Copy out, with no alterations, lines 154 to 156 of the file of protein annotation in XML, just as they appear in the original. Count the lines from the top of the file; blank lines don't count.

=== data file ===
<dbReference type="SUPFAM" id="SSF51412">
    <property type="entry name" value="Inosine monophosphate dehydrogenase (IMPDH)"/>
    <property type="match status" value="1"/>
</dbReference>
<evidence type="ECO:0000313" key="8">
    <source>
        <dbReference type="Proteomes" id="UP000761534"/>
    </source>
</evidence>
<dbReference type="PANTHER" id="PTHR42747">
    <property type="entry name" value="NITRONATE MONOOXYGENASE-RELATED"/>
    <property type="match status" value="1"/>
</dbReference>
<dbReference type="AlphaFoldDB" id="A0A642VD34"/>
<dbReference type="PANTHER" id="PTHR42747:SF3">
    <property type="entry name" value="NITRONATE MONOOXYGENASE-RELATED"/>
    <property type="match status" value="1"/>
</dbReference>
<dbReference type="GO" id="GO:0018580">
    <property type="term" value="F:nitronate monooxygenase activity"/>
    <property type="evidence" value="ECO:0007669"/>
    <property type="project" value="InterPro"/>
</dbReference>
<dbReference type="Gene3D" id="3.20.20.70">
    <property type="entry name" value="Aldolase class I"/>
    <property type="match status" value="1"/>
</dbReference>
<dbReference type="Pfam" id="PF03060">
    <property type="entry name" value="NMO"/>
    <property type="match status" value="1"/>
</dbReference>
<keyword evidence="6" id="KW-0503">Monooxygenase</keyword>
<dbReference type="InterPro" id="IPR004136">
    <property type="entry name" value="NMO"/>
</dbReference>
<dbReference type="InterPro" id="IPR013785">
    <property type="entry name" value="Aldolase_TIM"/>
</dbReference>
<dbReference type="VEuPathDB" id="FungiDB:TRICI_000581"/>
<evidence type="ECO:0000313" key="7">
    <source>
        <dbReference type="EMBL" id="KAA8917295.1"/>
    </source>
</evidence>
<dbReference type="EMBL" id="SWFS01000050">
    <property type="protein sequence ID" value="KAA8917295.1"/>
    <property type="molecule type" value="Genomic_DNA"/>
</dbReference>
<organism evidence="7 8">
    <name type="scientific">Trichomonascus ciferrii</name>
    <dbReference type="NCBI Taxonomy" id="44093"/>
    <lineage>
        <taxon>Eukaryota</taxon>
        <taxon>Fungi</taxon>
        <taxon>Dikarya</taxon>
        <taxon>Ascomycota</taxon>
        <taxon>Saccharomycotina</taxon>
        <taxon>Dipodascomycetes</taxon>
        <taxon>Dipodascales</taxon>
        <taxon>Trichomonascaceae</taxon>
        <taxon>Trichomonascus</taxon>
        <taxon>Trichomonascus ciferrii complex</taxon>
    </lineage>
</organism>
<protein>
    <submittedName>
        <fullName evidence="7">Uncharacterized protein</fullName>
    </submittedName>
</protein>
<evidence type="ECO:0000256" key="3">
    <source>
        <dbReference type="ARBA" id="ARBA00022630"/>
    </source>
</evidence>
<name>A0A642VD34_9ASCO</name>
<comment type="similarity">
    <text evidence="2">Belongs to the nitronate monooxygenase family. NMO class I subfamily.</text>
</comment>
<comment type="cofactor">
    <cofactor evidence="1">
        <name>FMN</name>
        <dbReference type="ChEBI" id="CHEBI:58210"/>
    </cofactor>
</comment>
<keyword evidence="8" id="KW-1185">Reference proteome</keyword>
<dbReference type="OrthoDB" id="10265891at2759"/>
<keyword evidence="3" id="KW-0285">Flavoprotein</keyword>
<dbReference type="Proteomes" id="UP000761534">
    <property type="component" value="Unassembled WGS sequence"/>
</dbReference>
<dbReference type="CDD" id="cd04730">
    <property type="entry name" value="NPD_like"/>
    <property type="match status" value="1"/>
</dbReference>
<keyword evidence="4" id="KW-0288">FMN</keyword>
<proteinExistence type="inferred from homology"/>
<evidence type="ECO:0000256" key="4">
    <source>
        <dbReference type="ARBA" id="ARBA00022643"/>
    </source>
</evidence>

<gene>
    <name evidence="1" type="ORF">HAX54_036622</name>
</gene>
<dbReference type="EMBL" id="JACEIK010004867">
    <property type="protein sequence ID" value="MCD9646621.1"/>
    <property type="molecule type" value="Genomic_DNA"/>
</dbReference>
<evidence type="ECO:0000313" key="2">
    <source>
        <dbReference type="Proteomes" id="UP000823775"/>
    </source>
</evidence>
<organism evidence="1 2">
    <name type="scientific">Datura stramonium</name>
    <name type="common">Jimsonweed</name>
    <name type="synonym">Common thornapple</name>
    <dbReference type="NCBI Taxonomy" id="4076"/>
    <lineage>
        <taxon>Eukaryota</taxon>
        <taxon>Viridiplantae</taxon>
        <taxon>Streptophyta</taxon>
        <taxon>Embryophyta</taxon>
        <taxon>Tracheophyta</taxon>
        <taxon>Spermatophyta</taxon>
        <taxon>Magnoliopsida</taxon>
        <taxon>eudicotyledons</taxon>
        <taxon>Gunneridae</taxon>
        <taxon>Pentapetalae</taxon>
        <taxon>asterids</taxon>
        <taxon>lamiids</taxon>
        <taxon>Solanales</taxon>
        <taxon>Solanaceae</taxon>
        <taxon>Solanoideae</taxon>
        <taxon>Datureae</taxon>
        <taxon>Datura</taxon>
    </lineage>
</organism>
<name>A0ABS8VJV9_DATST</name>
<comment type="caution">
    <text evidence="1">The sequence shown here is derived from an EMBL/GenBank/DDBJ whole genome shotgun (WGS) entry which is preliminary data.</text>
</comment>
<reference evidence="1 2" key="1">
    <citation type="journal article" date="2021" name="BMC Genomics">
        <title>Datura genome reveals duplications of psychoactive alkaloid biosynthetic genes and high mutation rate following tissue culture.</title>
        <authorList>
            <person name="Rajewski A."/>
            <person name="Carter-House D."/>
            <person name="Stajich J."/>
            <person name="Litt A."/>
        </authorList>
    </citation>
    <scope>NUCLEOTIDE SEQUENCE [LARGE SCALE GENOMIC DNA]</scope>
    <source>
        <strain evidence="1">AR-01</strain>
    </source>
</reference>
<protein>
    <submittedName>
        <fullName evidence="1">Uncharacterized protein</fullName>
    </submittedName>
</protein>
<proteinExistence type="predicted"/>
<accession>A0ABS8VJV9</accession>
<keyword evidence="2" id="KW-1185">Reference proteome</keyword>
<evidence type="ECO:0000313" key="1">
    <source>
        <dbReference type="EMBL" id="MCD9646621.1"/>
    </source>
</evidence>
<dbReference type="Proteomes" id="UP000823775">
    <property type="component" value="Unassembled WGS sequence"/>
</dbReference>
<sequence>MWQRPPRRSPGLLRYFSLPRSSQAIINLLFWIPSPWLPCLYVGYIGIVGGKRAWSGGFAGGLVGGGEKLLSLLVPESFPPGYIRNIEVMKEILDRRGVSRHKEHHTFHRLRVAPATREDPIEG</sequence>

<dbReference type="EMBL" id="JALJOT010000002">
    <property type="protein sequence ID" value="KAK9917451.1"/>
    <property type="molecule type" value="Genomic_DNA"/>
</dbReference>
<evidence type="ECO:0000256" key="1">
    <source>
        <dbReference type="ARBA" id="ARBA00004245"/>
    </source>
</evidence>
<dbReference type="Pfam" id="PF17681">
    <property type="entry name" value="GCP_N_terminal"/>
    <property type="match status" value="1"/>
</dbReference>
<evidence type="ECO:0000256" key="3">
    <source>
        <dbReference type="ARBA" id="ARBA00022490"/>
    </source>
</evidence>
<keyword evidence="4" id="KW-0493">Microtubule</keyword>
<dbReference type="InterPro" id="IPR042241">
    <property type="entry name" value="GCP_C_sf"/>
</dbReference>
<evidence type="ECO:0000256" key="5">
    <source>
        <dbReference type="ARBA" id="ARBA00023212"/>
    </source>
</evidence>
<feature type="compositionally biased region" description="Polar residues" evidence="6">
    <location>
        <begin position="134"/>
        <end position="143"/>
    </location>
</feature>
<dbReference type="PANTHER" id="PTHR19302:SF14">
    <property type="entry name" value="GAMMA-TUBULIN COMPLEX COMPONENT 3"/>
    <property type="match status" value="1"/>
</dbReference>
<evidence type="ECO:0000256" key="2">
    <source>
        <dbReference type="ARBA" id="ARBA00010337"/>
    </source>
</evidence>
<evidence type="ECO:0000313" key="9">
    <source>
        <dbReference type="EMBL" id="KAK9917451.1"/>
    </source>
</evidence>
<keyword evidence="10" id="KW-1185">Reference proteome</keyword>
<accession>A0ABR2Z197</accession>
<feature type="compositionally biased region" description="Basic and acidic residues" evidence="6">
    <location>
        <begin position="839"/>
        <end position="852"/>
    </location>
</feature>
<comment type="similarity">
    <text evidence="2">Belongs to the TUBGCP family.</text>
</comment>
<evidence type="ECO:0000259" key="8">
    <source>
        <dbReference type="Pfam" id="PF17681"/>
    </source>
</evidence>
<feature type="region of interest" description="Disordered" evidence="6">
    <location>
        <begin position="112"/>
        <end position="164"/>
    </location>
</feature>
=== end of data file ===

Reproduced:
    <source>
        <strain evidence="1">AR-01</strain>
    </source>